student profile: Mr Mohammad Sadequr Rahman Khan


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Thesis work

Thesis title: Evolution of brooding and viviparity in marine invertebrates

Supervisors: Michael THOMPSON , Maria BYRNE , Camilla WHITTINGTON

Thesis abstract:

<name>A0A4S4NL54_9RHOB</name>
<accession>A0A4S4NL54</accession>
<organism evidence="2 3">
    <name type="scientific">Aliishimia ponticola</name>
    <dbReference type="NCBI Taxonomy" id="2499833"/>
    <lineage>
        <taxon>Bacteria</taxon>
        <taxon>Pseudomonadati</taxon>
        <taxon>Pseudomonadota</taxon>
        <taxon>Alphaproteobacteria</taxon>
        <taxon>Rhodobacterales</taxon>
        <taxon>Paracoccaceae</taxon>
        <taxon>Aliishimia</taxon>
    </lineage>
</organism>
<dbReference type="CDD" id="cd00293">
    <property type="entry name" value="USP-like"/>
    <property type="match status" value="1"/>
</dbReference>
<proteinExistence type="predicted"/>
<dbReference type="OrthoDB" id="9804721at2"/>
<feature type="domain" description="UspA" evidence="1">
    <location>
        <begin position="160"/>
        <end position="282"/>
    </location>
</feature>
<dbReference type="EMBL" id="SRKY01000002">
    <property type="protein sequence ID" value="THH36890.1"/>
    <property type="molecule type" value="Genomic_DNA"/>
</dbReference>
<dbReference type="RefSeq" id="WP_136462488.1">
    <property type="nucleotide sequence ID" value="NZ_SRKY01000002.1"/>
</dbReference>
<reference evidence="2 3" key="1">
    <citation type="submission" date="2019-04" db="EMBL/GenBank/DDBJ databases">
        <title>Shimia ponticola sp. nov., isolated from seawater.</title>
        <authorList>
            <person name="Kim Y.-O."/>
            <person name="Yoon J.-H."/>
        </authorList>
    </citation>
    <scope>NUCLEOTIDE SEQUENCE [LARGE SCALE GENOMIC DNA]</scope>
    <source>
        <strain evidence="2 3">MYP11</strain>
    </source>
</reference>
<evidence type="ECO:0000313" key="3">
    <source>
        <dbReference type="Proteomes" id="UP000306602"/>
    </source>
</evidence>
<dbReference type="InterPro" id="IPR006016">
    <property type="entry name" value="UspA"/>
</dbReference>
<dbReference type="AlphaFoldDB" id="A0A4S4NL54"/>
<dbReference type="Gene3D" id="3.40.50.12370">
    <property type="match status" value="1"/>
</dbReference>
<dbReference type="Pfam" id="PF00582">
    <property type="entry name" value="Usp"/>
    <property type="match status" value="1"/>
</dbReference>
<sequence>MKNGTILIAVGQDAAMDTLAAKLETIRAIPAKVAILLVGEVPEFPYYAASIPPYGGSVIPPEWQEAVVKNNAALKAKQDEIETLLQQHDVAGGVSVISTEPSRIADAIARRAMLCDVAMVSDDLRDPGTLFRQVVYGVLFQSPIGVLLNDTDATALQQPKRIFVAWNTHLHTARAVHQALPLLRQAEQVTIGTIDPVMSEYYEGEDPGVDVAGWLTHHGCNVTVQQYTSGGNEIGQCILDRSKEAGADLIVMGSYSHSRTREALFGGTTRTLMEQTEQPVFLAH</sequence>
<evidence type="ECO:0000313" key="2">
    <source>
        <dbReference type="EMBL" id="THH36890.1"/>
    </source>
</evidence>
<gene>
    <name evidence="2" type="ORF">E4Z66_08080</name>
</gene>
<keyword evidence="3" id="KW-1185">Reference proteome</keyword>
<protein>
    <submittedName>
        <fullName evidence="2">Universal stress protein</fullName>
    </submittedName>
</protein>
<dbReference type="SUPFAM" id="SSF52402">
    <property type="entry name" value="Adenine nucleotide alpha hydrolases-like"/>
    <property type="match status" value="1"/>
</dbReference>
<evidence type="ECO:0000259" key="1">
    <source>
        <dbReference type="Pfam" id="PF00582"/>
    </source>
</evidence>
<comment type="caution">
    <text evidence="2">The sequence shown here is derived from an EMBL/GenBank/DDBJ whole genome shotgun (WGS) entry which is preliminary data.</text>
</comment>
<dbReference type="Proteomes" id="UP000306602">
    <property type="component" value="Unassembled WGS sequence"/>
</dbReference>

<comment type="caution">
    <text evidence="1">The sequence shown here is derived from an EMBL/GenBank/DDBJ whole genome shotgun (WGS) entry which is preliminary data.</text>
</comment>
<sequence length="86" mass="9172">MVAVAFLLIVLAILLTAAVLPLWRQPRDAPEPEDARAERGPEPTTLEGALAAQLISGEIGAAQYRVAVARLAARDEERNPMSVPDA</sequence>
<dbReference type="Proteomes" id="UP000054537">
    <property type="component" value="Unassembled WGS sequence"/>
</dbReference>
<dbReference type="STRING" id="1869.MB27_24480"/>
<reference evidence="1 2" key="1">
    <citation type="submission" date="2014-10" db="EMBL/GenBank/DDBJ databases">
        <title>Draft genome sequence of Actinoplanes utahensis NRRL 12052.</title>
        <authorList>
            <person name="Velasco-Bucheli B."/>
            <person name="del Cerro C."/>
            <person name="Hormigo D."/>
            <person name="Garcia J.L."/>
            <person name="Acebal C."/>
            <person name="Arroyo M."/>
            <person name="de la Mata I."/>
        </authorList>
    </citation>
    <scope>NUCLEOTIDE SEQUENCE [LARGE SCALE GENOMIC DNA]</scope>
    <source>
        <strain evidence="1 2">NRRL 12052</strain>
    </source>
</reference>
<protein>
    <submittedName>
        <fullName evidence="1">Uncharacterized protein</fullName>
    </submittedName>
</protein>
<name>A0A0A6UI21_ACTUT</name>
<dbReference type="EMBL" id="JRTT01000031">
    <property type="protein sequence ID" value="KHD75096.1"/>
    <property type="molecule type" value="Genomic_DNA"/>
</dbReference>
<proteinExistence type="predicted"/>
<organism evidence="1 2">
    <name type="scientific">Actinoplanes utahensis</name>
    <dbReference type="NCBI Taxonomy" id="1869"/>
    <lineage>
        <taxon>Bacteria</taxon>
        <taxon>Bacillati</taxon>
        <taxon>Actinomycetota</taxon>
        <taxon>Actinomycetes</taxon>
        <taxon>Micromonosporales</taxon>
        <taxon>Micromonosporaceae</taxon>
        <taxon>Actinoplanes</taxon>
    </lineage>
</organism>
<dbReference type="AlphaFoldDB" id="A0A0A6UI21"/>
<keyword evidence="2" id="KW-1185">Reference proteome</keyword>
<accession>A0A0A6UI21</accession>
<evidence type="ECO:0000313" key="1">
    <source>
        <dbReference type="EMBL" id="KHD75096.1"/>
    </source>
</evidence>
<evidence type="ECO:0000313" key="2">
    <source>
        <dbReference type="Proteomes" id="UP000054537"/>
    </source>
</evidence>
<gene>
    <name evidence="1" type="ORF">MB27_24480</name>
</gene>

Matrotrophic brooding in aplacental viviparous animals involves a diverse range of maternal-fetal relationships in different phyla and includes intragonadal lecithotrophic brooding in the Echinodermata. The evolution of viviparity requires internal fertilization and retention of offspring, but the evolution of matrotrophy requires extraembryonic nutrition to be provided to offspring within mother’s body by adopting specialized physiological and morphological mechanisms. Therefore, the brooding strategy and nutrient transfer responsible for advanced brooding require a thorough investigation to understand the evolution of reproductive strategies in invertebrates. I will describe the brooding mechanisms, gonadal morphological changes, and molecules involved in the evolution of viviparous matrotrophic and broadcast spawning echinoderms to understand the morphological changes associated with viviparity in sea star. In my PhD project, I aim to identify the brooding pattern of viviparous sea stars of Australia, investigate maternal-fetal relationships evolved in an intragonadal viviparous matrotrophic invertebrate. Three brooding viviparous species Parvulastra vivipara, P. parvivipara and Cryptasterina hystera have been collected and their contrasting brooding and maternal allocation strategy have been studied through analyzing maternal correlation and offspring size variation. Advanced non-invasive imaging techniques (μCT), and confocal microscopy have been applied to investigate brood arrangement pattern in matrotrophic P. parvivipara. Brood arrangement has been characterized by using micro-computed tomography (μCT) of the whole sea star, which has previously been applied successfully to study echinoderms in situ. Juveniles show a characteristic defensive pattern of offspring arrangement by positioning their oral surface opposite to each other presumable to cannibalize siblings or to protect themselves from being eaten. Laboratory observation proves that the parent may retain juveniles larger than the released juveniles and do not die soon after birth. Any morphological modification in the gonadal epithelial cell that may be required for viviparous larval development will be studied using Transmission Electron Microscopy. I will also locate membrane molecules in the gonad through enzyme histochemistry to explain possible nutrient transfer mechanism in P. parvivipara. I will compare viviparous and oviparous congeners to determine whether similar mechanisms are responsible for the evolution of viviparity and matrotrophy in other invertebrates

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